Qashif Effendi Writes About How The Pandemic Created Unexplored Opportunities For Viral Content

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The world has witnessed a lot of changes lately – as if the digital era and the fact that 90% of all data in the world has been produced in the last two years wasn’t enough, a global pandemic has completed the onslaught. It has already affected and disrupted plenty of industries such as travel, tourism, restaurants, luxury brands, education etc. and continues to do so. Vaccinations have started and the hope is that this will bring some normalcy in due course. Effects of the pandemic’s aftermath may still be felt so it may be a while before we recover fully.

So how have we done in Pakistan as a result of these changes? For starters, everything edible now carries the word immunity or some sort of health benefit. And everything inedible has some virus-killing efficacy. Split AC’s can detect dust and clean the air for us, detergents can detect germs and viruses in clothes and annihilate them for us, liquid and soap bars can chhoo mantar the virus after we rub our hands vociferously, biscuits, nimco, flour all have the super ingredients to give us better immunity to fight the pandemic from within. And of course the street Amils have got magic spells to ward off COVID-19 in addition to ensuring your beloved fall at your feet.

For some strange reason, COVID-19 has also brought out the music bug in most brands. Besides the usual cola brands, now biscuits, cooking oils, nicotine fixers and coffee makers all want us to hum to their tunes.

And not just us, actors are getting back at singers for their wanting to act. Revenge can be so musical. Even a throat lozenges brand (more like candy according to Competition Commission of Pakistan) wants us to jog our vocal cords and churn out A-capella music. The much hyped-about Cricket league also released its 6th Groovy Anthem and supposedly based on the reaction on social media, decided to record the Opening Ceremony in Turkey!

On the subject of Turkey, its biggest export to us rages on in the form of celebrity endorsements of its lead actors. From mobile phones to clothing labels to cricket franchises, the list of brands jumping around to get these actors on-board is remarkable. If you have the budgets, these actors are certainly the flavor of the month. Makes one wonder how our own celebrities must feel. Even a shameful attempt to fraud one of these actors was not enough to dissuade them. And we don’t just love the actors, the theme music of the drama is on many of the ringtones and the name of the drama can be found on edibles as well as in-edibles. Is there a restaurant by its name already up and running? And does it have the drama theme too? If so, it must definitely be worth a visit.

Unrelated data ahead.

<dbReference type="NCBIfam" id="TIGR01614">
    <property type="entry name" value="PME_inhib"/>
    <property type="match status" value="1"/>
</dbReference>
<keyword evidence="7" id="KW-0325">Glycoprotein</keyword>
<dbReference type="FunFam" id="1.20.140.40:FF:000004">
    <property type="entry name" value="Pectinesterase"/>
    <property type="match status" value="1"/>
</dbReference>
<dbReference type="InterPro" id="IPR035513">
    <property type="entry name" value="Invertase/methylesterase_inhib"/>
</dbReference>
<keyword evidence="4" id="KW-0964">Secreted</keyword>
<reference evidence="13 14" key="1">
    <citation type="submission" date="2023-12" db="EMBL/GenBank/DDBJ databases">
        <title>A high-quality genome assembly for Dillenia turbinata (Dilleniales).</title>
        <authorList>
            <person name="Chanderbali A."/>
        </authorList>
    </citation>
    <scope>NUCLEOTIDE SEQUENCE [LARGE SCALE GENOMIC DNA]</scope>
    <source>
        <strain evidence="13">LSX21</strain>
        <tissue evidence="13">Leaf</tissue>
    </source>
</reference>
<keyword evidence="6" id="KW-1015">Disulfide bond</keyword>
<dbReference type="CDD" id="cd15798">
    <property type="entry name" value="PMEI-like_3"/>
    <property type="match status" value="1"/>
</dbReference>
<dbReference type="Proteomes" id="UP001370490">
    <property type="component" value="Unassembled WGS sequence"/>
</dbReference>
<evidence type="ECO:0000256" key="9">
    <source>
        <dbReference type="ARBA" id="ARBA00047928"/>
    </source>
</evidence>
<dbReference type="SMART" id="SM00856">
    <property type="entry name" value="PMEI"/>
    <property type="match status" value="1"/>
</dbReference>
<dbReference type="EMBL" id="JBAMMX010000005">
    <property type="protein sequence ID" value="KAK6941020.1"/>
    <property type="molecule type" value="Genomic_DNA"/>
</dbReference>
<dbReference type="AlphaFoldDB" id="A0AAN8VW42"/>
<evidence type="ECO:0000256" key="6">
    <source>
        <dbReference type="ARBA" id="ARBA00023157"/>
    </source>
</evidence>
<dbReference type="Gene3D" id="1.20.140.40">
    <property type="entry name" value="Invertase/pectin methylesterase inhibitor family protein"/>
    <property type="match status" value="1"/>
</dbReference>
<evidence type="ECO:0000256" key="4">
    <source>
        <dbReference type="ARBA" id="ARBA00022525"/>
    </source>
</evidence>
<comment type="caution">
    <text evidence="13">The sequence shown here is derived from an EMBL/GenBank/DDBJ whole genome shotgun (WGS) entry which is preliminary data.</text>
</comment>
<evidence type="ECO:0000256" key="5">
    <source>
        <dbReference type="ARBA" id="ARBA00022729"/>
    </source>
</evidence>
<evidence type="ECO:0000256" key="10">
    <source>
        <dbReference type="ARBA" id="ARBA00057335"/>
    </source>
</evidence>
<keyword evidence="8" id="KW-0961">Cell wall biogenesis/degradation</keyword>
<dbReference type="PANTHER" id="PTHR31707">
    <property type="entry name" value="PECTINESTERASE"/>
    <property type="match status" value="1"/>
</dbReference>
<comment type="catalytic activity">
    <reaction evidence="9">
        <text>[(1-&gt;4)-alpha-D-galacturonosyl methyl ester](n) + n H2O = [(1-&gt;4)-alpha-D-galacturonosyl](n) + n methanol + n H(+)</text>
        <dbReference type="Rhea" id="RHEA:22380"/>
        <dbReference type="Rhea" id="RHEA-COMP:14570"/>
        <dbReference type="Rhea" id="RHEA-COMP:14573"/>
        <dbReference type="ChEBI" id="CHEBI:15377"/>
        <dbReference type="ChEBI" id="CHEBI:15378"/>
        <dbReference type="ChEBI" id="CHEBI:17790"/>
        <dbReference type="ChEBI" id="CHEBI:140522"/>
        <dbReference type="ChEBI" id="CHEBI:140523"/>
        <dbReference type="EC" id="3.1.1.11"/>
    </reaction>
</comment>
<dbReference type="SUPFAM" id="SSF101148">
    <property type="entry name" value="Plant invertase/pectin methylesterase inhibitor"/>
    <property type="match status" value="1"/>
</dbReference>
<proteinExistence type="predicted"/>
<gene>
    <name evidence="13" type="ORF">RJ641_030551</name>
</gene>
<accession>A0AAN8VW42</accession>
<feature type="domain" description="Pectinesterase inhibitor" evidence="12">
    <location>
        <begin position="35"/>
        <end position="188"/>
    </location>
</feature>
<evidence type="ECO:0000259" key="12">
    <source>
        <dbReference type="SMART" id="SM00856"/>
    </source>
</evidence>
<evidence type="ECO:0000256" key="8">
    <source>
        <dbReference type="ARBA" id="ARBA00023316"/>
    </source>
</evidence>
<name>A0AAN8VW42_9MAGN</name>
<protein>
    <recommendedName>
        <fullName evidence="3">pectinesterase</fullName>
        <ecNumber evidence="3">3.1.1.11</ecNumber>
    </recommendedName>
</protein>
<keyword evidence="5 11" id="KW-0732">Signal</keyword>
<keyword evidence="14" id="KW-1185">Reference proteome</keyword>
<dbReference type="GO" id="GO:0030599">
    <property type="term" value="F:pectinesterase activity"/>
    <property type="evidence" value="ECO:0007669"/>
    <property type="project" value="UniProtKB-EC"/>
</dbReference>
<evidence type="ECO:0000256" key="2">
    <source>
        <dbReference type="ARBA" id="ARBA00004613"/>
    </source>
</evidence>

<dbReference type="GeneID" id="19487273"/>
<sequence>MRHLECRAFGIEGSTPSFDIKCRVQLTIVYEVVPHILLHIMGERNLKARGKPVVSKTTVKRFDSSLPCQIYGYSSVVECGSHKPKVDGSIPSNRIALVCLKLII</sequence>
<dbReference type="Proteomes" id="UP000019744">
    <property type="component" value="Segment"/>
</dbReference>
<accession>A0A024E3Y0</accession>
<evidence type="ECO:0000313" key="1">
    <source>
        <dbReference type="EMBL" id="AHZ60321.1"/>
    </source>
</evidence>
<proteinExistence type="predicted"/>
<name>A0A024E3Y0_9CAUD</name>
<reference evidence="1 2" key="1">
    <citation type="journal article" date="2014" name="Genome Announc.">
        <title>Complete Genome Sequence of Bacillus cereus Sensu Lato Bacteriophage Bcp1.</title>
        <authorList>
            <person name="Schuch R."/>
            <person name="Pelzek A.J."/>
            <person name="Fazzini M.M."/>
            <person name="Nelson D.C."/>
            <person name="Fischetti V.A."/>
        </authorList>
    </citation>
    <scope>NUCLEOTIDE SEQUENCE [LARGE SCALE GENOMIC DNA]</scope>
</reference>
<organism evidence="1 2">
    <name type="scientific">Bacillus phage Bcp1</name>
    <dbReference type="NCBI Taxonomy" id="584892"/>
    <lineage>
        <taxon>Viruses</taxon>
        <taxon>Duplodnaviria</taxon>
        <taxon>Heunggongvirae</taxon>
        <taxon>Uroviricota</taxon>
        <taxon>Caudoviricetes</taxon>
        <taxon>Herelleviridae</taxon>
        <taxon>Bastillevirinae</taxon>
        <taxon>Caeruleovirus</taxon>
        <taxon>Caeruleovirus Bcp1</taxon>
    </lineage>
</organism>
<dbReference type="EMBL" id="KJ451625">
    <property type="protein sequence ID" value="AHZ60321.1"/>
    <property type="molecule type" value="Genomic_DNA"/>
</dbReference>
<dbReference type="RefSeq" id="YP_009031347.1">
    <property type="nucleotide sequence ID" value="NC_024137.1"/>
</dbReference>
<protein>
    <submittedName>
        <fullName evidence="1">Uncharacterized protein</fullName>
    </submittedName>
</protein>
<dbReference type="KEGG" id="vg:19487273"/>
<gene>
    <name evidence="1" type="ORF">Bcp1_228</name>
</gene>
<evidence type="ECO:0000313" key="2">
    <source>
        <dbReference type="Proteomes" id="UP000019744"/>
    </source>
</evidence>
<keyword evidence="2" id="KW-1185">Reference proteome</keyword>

Besides these actors, the video “Ye meri pawry ho rahi hai” has caught so much of our fancy that everyone has jumped the bandwagon (and not just in Pakistan) to make their own funny versions of it. Luckily, unlike the video with the restaurant owners testing the English language skills of their employee, this video did not become controversial and recently the girl who made the video came on-air and said it was in jest that she made this and was happy it has caught the fancy of many. Watch out for more videos from this girl who is now a celebrity waiting to happen. Mind you, all it takes is a 5-second video to latch on to our whims and we turn a regular gal into a viral sensation.

I remember the days I was working for Unilever and the latest Harry Potter book was about to come out and it was the rage all over with people lining up in front of bookstores to get an early copy (obviously a zillion years ago when bookstores actually existed).

We were told that our brands have to try and achieve such following as Harry Potter had achieved and should aim to have consumers as passionate to have them. In the modern day analogy, brands have to probably try and aim for the same virality that the Party (read pawry) video has achieved whilst simultaneously being creative and true to the brand’s positioning.

Agreed difficult, but not an impossible task.

Rather brands that come up with socially relevant messages have found their videos getting viral – a cooking oil brand with the “share a meal” concept was shared by many as an example to emulate. “Dua-e-Reem”, a song we sponsored with the maestro Shoaib Mansoor at its helm, which showcased the issue of women empowerment in marriages found its way on the viral bandwagon despite being over 7-minutes long. The fact that it was used across the border to mitigate domestic violence against women during lockdown is a testimony to the power of creativity and originality.

Moving on to the subject of COVID-19, getting online has become a necessity for many and an issue confronting parents all over is the online teaching trend. Some schools have opted for a hybrid model and some have gone completely online. As a father of a 10-year-old, I see the difficulty in this for children as well as teachers.